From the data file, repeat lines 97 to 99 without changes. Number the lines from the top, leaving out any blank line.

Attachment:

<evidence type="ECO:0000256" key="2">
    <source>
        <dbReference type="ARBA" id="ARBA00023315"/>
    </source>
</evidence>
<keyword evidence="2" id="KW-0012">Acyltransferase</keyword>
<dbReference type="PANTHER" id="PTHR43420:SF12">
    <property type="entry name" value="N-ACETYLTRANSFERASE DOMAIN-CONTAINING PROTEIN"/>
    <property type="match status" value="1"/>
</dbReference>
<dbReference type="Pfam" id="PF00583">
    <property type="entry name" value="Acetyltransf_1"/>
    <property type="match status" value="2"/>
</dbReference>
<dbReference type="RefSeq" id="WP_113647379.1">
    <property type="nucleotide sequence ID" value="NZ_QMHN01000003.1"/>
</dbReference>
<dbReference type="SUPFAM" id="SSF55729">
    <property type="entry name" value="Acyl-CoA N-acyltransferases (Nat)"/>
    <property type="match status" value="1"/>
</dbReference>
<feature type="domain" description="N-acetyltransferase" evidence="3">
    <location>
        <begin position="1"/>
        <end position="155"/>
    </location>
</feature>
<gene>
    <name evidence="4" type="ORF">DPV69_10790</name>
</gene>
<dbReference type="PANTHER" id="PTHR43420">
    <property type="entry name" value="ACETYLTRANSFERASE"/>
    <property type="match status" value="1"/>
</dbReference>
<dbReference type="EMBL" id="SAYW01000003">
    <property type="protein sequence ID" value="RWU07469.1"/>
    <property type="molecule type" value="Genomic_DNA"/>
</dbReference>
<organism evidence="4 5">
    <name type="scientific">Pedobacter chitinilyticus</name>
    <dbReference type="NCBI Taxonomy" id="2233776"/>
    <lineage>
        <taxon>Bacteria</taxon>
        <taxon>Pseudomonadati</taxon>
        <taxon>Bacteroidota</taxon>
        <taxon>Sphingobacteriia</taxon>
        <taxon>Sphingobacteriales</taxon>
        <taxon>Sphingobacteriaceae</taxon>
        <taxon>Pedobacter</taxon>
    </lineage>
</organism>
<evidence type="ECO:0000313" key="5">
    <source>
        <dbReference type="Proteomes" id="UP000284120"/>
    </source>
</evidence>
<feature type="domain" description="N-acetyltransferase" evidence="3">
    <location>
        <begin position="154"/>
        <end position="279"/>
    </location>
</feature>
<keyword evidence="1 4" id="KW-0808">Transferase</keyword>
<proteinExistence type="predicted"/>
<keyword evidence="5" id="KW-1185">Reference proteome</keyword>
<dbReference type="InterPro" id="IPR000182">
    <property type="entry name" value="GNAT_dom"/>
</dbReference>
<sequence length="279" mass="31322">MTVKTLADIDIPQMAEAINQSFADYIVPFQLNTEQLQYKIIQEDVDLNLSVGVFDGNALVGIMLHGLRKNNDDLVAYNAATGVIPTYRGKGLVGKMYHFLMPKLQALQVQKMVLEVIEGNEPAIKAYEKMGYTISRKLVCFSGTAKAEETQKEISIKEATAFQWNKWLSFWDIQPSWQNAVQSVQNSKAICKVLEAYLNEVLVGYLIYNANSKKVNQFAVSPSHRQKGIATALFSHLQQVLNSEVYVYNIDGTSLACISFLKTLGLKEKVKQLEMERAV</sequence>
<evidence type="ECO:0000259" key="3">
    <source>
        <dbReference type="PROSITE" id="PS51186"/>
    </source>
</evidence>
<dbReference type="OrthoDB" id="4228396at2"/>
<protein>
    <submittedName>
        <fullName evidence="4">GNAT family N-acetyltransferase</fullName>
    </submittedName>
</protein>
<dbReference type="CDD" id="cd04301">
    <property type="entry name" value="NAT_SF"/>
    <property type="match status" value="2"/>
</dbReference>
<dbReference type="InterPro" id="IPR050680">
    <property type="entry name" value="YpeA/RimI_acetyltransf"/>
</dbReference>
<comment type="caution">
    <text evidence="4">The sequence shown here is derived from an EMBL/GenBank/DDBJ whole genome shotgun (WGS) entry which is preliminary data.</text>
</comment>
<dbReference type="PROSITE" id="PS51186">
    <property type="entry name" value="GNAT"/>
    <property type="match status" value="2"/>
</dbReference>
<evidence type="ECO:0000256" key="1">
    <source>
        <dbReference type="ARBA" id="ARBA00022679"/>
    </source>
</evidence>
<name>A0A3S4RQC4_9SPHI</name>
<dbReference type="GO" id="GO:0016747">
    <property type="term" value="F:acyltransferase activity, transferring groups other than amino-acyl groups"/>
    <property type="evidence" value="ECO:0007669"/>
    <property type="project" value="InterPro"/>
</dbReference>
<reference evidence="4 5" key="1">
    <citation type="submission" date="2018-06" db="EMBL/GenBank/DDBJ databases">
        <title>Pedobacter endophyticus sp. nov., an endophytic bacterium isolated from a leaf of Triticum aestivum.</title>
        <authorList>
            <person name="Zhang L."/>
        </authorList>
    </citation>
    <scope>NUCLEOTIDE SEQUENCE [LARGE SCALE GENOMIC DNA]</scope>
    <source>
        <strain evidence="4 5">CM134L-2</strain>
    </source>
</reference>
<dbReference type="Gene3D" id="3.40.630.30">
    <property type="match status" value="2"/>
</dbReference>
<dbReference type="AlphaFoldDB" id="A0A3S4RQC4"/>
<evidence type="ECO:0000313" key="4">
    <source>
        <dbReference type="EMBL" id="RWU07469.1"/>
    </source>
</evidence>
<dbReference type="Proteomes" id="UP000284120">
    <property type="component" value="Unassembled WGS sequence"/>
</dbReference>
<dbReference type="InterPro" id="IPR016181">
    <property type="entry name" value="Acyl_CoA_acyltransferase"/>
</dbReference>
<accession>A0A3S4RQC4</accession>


        <dbReference type="ARBA" id="ARBA00022679"/>
    </source>
</evidence>